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Meanwhile, Frank arrives in Washington and actually has to deal with this whole ICO thing because, you know, he’s the president and it’s kind of his job. Sure, he’d rather be talking to the camera or coming up with cool new ways to secretly murder people, but sometimes duty calls when you run a powerful nation. Still, Frank doesn’t seem to get much done with ICO. He hears out a few options and then asks for more time to consider them.

Really, he just wants to get back at Cathy, and he gets just the leverage he needs. Back in Dallas, Elizabeth tells Claire that she wants to die, and that she wants to die now so that she can help her daughter win the VP nomination. She knows that her death would induce a groundswell of support for her daughter, and she’s ready to go. With that, Claire, with Yates by her side, begins giving her mother doses of morphine until she passes out and dies.

It’s an emotional moment, but Claire has to turn back to politics immediately. She calls Frank and tells him that he needs to schedule the vote for tomorrow, that Yates has already started working on her speech, and that he needs to get Cathy on board with the plan no matter what. After she hangs up with Frank she finds comfort in Yates, spending the night with him and finding a physical and emotional connection.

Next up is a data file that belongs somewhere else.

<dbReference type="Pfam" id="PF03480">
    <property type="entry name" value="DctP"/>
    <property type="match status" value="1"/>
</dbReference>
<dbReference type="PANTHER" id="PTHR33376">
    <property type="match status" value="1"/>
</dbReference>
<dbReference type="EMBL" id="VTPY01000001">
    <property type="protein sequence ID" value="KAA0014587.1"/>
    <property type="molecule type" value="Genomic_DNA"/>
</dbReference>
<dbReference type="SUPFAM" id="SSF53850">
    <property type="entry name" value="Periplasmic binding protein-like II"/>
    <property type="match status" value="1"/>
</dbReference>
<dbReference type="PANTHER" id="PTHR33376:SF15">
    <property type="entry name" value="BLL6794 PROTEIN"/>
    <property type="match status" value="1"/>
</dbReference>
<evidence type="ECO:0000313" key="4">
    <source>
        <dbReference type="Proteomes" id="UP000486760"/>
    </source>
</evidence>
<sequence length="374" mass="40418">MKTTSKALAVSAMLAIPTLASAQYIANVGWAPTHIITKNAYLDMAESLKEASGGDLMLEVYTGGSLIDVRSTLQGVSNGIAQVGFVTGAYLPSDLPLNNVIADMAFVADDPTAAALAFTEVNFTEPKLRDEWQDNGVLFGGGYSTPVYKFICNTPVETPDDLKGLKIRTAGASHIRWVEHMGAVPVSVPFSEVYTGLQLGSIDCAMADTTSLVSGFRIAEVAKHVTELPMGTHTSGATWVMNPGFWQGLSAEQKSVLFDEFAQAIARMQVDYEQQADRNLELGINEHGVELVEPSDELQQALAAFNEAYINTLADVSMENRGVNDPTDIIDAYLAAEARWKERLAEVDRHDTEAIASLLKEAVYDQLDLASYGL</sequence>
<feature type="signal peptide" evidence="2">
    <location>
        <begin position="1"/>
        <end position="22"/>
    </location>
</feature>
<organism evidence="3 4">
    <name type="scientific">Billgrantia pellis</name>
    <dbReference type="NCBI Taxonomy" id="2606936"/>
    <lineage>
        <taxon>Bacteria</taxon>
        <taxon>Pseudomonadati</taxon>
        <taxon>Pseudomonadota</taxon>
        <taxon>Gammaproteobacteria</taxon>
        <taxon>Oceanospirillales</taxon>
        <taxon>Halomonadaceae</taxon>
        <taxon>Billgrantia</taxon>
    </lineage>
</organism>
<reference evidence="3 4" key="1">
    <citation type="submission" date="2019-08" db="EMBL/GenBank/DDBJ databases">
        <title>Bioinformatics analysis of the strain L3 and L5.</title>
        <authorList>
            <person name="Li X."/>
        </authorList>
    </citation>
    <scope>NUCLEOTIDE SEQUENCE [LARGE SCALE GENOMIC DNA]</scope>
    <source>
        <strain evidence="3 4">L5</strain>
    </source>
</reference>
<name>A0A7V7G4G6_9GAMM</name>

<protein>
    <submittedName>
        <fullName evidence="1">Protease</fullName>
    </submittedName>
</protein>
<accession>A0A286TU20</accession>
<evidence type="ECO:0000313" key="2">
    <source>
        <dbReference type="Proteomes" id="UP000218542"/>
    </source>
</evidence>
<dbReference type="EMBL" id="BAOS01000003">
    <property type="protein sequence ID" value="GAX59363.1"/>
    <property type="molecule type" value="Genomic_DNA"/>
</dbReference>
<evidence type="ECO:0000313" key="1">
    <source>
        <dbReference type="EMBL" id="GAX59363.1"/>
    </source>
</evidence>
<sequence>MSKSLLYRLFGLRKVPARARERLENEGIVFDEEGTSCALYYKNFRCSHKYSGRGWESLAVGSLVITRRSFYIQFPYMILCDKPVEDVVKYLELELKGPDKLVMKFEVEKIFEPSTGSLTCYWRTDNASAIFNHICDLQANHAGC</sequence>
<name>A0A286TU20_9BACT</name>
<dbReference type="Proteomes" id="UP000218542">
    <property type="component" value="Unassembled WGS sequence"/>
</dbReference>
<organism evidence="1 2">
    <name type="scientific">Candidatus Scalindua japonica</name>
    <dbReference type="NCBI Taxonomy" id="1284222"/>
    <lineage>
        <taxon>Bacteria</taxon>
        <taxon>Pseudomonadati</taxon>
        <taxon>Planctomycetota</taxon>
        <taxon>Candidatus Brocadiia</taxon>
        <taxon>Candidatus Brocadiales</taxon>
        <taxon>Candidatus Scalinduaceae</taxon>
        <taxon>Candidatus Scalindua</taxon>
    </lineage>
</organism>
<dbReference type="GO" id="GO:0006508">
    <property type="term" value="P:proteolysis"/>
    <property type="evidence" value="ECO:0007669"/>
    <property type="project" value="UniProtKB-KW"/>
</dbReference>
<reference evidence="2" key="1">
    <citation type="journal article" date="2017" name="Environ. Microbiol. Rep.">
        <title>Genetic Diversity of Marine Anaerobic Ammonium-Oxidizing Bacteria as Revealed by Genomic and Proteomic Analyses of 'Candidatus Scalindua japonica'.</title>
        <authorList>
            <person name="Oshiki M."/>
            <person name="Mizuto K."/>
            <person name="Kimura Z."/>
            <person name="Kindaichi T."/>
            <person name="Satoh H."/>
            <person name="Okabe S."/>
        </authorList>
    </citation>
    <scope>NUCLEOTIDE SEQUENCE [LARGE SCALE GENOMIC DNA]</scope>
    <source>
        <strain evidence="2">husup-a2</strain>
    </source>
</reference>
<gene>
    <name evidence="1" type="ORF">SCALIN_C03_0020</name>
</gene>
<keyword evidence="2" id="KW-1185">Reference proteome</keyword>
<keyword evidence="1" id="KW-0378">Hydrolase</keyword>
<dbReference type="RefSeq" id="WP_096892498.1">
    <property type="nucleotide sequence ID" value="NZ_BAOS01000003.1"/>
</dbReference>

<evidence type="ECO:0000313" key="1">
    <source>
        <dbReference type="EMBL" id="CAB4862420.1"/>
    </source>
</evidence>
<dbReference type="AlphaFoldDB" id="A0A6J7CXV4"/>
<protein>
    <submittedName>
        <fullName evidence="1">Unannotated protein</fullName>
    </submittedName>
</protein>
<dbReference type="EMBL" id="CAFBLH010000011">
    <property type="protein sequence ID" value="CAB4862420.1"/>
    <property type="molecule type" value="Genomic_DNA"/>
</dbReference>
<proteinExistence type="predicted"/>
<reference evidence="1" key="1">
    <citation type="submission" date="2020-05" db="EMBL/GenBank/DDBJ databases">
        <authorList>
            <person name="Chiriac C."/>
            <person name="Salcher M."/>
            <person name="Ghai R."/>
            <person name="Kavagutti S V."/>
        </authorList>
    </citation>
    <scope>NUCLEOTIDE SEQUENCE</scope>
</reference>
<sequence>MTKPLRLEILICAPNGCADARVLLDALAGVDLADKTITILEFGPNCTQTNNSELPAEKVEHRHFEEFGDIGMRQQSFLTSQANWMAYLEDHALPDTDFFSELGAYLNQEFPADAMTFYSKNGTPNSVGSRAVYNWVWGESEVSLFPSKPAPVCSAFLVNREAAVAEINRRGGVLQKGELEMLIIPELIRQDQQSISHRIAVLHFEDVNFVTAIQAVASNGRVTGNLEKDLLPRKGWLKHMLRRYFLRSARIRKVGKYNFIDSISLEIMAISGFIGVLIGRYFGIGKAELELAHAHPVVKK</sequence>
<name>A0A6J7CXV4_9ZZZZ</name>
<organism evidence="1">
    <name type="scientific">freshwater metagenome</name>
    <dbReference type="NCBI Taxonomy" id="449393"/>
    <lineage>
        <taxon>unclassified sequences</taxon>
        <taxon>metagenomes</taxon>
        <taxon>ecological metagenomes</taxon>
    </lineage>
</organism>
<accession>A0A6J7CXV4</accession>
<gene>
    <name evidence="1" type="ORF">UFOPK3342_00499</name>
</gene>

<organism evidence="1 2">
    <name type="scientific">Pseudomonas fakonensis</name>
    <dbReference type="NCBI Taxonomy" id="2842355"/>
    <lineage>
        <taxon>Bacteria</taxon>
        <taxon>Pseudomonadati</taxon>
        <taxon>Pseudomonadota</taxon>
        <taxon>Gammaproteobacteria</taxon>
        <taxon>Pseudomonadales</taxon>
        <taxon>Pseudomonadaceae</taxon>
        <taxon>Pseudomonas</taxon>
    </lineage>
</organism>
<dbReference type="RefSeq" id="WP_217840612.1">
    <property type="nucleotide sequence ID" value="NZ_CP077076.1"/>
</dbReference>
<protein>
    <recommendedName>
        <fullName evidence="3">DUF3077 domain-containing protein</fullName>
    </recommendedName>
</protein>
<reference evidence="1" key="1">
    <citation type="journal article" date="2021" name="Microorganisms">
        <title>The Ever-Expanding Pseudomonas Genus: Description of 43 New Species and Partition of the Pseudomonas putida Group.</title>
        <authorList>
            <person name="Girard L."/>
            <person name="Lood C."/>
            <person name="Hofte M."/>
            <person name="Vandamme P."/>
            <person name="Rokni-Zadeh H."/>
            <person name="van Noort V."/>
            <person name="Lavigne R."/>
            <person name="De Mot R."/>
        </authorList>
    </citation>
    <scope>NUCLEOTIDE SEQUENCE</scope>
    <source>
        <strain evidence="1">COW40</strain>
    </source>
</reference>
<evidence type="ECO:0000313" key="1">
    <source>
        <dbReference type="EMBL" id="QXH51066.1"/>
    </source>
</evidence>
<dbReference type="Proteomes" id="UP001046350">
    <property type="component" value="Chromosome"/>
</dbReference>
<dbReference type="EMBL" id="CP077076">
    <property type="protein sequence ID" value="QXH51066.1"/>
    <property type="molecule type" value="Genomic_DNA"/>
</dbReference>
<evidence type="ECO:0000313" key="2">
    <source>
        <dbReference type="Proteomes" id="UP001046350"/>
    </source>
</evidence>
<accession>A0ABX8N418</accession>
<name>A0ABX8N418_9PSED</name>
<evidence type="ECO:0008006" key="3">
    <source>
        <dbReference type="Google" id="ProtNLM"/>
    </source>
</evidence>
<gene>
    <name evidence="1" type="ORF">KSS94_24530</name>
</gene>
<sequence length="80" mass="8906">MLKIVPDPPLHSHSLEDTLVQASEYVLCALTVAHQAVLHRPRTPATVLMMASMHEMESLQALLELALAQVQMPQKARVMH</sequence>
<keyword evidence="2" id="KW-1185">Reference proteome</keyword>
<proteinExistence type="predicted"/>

With the death of Claire’s mother bolstering Frank’s plan, he gets aggressive with Cathy. He gets her alone in the Oval Office and just completely goes off. He starts telling her about his hallucinations before admitting that he had Peter Russo and Zoe Barnes killed. Then he picks up a letter opener and slinks up to Cathy…only to laugh it all off as a joke.

It’s threatening enough though that Cathy knows he’s serious, especially when his joking tone turns to his insistence on having Cathy’s support. It’s vicious, sinister stuff that we haven’t seen from Frank in some time. It works though, as Cathy agrees to keep her Secretary of State job and officially throw her support behind Claire and Frank.

That support leads to Claire and Frank making up the Democratic ticket in the 2016 election. Claire gives a stirring speech and the two take the stage to bask in yet another achievement. But how long can the momentum last? There are threats all around the Underwoods. Doug is losing his grip, staring at bottle of alcohol and lashing out at bathroom doors. And then there’s Tom, who’s really starting to put thing together. He’s figured out that the White House was fudging their travel reports, and that could lead to even more discoveries. He even tells Dunbar about it, asking her for any info she might have about Frank and weaknesses in his staff. She gives him one: Remy Danton.

Could disillusioned, blackmailed Remy be the one to help Tom take down the Underwoods? How will Dunbar play a role in Tom’s investigation? And will Yates’ affair with Claire become an issue later on? With only three episodes left in the season, answers are surely on the way.

Episode Recaps

House of Cards

Ballots, betrayal, and barbecue combine in Netflix’s original drama, which stars Kevin Spacey as cunning congressman Frank Underwood and Robin Wright as his equally ruthless Lady Macbeth. Based on a 1990 BBC serial of the same name.